Do statins benefit most people?
Views were expressed that, for most people statins provide no real benefit in terms of prolonging life.6
The evidence is clear on this: for people who have an elevated absolute risk of CVD, or have already had an event, statins reduce the risk of cardiovascular events and death.7-10
The RACGP recommends measuring circulating lipids in all people over the age of 45 as part of an absolute CVD risk assessment, and to provide lifestyle advice and consider blood pressure lowering medication and statins for those patients who are deemed to be at a moderate to high risk of a cardiovascular event.4
Do statins benefit men and women equally?
It was stated on the program that the evidence for statin efficacy in women was lacking.
While the effect of statins on the prevention of cardiovascular risk is well known it is less well established whether this effect is equal between men and women. However, two recent meta-analyses present data that suggest there is an overall positive benefit for statin therapy in women who are at increased risk of CVD or who have already had a cardiovascular event.11,12
Statins effectively reduce cardiovascular risk in women
A meta-analysis of 11 trials investigating gender differences in statin efficacy and safety for preventing recurrent cardiovascular events found statin therapy was associated with a similar cardiovascular event risk reduction in women and men.11 A reduction in risk for all cause mortality and stroke was demonstrated only in men. However, women were only 20% of the trial populations and so these studies may have been underpowered to detect gender differences. The authors concluded that statins are as effective in the prevention of recurrent cardiovascular events in women as men.11
A second meta-analysis, that included 18 trials of statins, found no difference in efficacy of statins in men vs women.12
What about side-effects?
Views were expressed in the program about significant side effects associated with the use of statins.
Post-market analysis has shown that statins are commonly associated with muscular complaints,13 but these appear to depend on statin dose and potency. If a patient is experiencing muscular aches consider reassessment of their statin therapy. Pravastatin and lovastatin appear to have the lowest risk of muscular symptoms whereas rosuvastastin may have the highest.13
Other side effects of statins have been reported, such as memory loss and increased risk of type 2 diabetes and cancer.6 A recent review found no evidence of association with memory loss and cancer, but a slight increase in risk for incidence of type 2 diabetes.14 The risk of diabetes was small, and when compared to a reduction in cardiovascular events of around 30% it was concluded that statins still represent an effective and safe means of cardiovascular risk management.14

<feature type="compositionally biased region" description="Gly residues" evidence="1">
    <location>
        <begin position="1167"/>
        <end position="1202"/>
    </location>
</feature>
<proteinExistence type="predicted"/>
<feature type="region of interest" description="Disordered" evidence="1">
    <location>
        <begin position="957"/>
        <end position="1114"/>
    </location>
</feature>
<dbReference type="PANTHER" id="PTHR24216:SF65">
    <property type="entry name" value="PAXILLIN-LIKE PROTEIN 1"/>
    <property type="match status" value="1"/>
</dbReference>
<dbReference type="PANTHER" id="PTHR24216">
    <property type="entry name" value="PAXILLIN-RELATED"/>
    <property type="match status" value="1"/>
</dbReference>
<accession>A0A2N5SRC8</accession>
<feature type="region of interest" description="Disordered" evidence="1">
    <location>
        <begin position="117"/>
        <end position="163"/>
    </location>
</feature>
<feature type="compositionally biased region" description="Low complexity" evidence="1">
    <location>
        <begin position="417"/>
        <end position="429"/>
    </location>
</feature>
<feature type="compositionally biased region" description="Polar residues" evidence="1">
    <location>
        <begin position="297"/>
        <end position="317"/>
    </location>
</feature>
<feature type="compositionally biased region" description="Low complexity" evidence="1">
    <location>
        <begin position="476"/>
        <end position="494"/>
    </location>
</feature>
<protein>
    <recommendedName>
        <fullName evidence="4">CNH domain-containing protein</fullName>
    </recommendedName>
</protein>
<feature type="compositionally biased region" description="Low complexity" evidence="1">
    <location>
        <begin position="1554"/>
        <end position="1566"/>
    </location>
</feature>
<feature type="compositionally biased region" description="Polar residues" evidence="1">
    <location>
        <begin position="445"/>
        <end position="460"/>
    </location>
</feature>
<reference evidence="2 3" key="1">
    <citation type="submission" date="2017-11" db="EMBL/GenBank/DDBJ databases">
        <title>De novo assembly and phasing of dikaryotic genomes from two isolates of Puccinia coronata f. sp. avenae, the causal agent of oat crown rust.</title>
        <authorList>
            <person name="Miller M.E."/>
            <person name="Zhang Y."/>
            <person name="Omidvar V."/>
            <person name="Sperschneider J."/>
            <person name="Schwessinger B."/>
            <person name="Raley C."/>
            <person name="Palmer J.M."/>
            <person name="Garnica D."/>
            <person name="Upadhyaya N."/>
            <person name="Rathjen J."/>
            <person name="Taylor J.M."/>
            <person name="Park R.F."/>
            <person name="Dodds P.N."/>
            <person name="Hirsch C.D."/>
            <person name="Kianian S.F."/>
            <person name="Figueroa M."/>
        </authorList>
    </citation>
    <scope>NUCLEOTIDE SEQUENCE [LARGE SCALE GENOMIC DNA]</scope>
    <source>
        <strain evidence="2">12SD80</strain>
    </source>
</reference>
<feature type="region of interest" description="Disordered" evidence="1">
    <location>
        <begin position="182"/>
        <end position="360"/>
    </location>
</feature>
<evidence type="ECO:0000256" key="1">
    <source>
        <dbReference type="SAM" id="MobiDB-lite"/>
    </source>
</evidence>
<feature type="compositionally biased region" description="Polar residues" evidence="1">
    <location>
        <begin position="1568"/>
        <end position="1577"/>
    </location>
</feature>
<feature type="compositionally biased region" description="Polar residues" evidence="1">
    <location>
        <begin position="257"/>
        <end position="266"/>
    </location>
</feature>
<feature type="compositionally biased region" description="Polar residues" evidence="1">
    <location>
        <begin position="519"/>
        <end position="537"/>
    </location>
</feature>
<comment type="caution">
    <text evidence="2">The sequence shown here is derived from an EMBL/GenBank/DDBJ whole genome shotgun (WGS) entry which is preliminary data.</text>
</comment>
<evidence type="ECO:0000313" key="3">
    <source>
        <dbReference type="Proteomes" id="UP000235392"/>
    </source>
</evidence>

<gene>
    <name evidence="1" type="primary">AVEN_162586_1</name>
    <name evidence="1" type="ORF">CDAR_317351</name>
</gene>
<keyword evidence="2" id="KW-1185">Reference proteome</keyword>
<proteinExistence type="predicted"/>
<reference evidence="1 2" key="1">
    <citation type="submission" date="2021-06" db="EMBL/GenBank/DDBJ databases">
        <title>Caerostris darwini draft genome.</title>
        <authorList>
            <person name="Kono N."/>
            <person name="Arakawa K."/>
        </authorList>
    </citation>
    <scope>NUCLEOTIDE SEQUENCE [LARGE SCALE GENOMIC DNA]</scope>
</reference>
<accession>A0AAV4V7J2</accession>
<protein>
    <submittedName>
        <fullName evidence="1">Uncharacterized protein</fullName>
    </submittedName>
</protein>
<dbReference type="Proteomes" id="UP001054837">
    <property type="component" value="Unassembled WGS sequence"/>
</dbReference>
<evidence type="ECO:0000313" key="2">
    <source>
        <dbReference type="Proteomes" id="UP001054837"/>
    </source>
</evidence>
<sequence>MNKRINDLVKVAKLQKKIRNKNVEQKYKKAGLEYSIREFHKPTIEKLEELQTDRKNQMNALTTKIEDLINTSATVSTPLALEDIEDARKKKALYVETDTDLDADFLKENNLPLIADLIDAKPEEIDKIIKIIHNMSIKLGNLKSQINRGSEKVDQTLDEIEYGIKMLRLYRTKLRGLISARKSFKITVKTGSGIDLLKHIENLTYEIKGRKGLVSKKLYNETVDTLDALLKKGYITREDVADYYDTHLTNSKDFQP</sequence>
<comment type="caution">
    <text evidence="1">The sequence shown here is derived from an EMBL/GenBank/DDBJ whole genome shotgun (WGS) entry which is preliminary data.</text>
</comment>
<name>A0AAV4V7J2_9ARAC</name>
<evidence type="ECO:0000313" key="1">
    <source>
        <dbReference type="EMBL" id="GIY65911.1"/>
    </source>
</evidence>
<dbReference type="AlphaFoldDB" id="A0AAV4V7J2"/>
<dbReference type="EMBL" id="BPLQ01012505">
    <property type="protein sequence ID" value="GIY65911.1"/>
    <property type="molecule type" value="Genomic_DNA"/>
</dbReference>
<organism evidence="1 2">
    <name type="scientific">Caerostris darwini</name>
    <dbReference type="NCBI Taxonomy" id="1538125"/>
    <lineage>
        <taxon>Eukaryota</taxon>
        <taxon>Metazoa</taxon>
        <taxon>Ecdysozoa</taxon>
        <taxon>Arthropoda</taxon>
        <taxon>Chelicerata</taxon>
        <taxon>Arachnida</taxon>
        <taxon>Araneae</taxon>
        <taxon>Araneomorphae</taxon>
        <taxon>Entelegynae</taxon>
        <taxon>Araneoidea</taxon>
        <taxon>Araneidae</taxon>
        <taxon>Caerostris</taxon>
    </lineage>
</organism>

Information for patients
- Reassure patients with moderate to high absolute risk of CVD that statins remain an effective part of a CVD risk reduction strategy regardless of gender.11,12
Simply stating facts and statistics may not be enough to convince some patients. Consider completing an absolute CVD risk calculation with the patient to help frame their risk.
The Age, 25 September 2013
In September, The Age newspaper reported that some Australian men may be exposed to an increased risk of serious infections from prostate biopsies where transrectal biopsy is used rather than transperineal prostate biopsy.16 The article reported two deaths in Victoria in the past five years resulting from post-biopsy infection as well as significant septicaemia-related morbidity.
Risk of sepsis with transrectal biopsy
Transrectal biopsy is the standard method of sampling cells from the prostate but may be associated with adverse outcomes.17 A recent systematic review found that infectious complications occur in up to 6.3% of men following transrectal biopsies, and there is also an increase in the incidence of infectious complications and antimicrobial resistance.17
Transperineal biopsy an option
Transperineal prostate biopsy reduces the risk of infection by accessing the prostate through the perineal wall instead of the rectum. A recent study of 3000 men undergoing transperineal biopsy reported a complication rate of 40.2%, but only 1.2% of these required hospitalisation, and a urinary tract infection rate of 0.7% with no reported sepsis.18 This may be an option for men at high risk of developing sepsis, such as those with diabetes or those who have recently travelled to countries with a high prevalence of antimicrobial resistance.19 This technique is also associated with increased cancer detection rates because of better sampling from the anteroapical and peripheral portions of the prostate.19